For the last five years there has been a moratorium throughout the EU on the use of genetically modified (GM) crops. Until now, member states have expressed serious reservations over the strength of GM legislation and issues such as clear labelling. This year new legislation will be introduced, with the expectation that approval for widescale GM planting will be granted. In the UK, Friends of the Earth undertook a lobbying campaign to ensure the country remains GM-free.
To stop GM crops being commercially grown in the UK. To lobby local authorities with the aim of ensuring ten councils vote to become GM-free.
Strategy and Plan
Having already done much to highlight its position on the subject, Friends of the Earth was able to build on existing work within local communities.
The campaign was enacted at a local level, with grassroots Friends of the Earth campaigners encouraged to lobby farmers and other interested parties, such as bee keepers, organic groups and the Wholesome Food Association.
Once these groups had been brought on board they all lobbied their own local authorities and individual councillors with petitions and opinion polls.
A national day of action was centred around the local elections, where campaigners presented councillors with locally grown organic food and a booklet called GM-free Food Forever, specifically aimed at local authorities.
The booklet was produced by the organisation's central office, along with other campaigning materials such as briefing papers, printed material, legal advice and training.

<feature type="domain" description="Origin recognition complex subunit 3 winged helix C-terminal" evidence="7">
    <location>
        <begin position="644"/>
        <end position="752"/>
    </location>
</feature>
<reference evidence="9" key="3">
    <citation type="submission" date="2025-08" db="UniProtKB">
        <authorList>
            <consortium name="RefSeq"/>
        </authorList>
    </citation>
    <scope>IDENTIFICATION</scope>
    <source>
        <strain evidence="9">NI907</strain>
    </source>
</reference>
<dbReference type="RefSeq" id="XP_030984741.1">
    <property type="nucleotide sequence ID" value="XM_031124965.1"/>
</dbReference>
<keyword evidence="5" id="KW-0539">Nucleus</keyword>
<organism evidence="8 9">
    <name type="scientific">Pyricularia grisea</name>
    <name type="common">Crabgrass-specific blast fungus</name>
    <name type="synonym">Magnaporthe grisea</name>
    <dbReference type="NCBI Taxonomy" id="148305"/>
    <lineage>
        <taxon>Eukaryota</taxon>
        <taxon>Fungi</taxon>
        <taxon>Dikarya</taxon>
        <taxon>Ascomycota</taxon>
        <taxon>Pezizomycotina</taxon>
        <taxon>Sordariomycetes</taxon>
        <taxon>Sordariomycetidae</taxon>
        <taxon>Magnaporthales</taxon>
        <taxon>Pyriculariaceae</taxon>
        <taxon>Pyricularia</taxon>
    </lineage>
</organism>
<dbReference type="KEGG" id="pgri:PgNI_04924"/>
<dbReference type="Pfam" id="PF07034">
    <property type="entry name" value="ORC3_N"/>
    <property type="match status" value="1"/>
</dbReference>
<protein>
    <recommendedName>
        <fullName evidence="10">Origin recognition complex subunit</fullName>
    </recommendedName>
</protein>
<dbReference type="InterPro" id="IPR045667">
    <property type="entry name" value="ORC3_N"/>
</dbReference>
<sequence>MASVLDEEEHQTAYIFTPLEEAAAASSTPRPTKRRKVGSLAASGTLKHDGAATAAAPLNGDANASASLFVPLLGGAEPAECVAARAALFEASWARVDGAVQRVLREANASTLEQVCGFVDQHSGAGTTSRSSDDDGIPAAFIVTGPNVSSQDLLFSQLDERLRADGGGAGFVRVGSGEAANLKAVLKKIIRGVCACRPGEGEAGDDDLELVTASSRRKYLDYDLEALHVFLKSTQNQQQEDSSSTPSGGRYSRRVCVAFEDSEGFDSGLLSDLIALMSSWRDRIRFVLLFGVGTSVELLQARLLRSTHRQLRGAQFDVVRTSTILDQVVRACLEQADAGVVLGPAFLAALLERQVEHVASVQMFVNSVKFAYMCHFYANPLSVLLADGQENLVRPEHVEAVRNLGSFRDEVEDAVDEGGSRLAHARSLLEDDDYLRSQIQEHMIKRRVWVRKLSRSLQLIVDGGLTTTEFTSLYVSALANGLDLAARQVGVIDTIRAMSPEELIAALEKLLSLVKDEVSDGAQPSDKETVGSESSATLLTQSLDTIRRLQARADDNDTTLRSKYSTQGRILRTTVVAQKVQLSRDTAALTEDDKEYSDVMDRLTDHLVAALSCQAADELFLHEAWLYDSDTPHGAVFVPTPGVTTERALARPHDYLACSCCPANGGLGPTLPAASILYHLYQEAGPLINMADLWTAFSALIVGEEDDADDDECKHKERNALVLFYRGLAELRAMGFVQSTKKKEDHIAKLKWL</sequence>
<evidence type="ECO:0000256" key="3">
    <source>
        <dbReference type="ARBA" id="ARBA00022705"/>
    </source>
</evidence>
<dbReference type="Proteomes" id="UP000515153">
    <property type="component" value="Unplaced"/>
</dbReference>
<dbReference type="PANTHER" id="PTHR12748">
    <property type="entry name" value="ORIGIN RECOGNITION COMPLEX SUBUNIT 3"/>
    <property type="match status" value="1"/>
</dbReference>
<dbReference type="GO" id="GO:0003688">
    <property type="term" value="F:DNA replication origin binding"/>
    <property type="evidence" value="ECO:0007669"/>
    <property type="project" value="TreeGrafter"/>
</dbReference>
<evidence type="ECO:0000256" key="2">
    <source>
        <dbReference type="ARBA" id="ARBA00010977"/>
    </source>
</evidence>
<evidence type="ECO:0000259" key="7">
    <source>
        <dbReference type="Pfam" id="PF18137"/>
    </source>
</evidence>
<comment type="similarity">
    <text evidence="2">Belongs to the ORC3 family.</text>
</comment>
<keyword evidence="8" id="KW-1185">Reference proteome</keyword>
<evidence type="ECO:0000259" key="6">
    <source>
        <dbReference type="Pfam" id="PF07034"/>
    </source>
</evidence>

Local councillors were being asked to do three things: ban GM ingredients in council services such as school dinners, ban GM crops on council land, and use EU legislation to target the banning of specific GM crops.
There are 22 different crops going through the approvals process, the most likely for the UK being fodder maize and rapeseed oil.
Measurement and Evaluation
Press coverage has been positive. Stories ran in the Yorkshire Gazette and Herald, Manchester Metro, Western Morning News and specialist titles such as Farmers Weekly.
To date, over 20 local authorities have voted to be GM-free, twice that of the target number. These include the Lake District National Park; the first national park in the UK to do so. Six of the councils who have switched are in the South West where just under 50 per cent of the UK's fodder maize is grown.
Cornwall County Councillor Rachel Ewer felt the campaign, 'was very helpful and well organised. It gave us loads of support and helped us win over the rest of the council', she said. West Country-based freelance journalist Aura Sabadus said: 'They did a great job keeping in touch with farmers and the wider community.'